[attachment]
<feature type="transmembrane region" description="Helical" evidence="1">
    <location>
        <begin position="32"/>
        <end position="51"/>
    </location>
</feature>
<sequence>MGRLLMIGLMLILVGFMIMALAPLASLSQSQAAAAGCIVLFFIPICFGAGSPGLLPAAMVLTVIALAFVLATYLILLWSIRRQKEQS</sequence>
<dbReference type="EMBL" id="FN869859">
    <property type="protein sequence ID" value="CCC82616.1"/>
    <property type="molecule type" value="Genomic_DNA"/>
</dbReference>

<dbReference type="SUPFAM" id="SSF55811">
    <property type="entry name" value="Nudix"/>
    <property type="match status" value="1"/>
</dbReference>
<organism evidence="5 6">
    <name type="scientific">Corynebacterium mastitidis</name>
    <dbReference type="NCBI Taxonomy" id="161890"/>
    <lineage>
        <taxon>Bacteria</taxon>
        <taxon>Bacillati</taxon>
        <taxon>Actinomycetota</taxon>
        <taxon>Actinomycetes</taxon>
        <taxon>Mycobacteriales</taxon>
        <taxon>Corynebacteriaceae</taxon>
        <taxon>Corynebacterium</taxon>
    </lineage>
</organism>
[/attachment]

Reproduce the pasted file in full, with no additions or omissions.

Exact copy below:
<feature type="transmembrane region" description="Helical" evidence="1">
    <location>
        <begin position="32"/>
        <end position="51"/>
    </location>
</feature>
<sequence>MGRLLMIGLMLILVGFMIMALAPLASLSQSQAAAAGCIVLFFIPICFGAGSPGLLPAAMVLTVIALAFVLATYLILLWSIRRQKEQS</sequence>
<dbReference type="EMBL" id="FN869859">
    <property type="protein sequence ID" value="CCC82616.1"/>
    <property type="molecule type" value="Genomic_DNA"/>
</dbReference>

<dbReference type="SUPFAM" id="SSF55811">
    <property type="entry name" value="Nudix"/>
    <property type="match status" value="1"/>
</dbReference>
<organism evidence="5 6">
    <name type="scientific">Corynebacterium mastitidis</name>
    <dbReference type="NCBI Taxonomy" id="161890"/>
    <lineage>
        <taxon>Bacteria</taxon>
        <taxon>Bacillati</taxon>
        <taxon>Actinomycetota</taxon>
        <taxon>Actinomycetes</taxon>
        <taxon>Mycobacteriales</taxon>
        <taxon>Corynebacteriaceae</taxon>
        <taxon>Corynebacterium</taxon>
    </lineage>
</organism>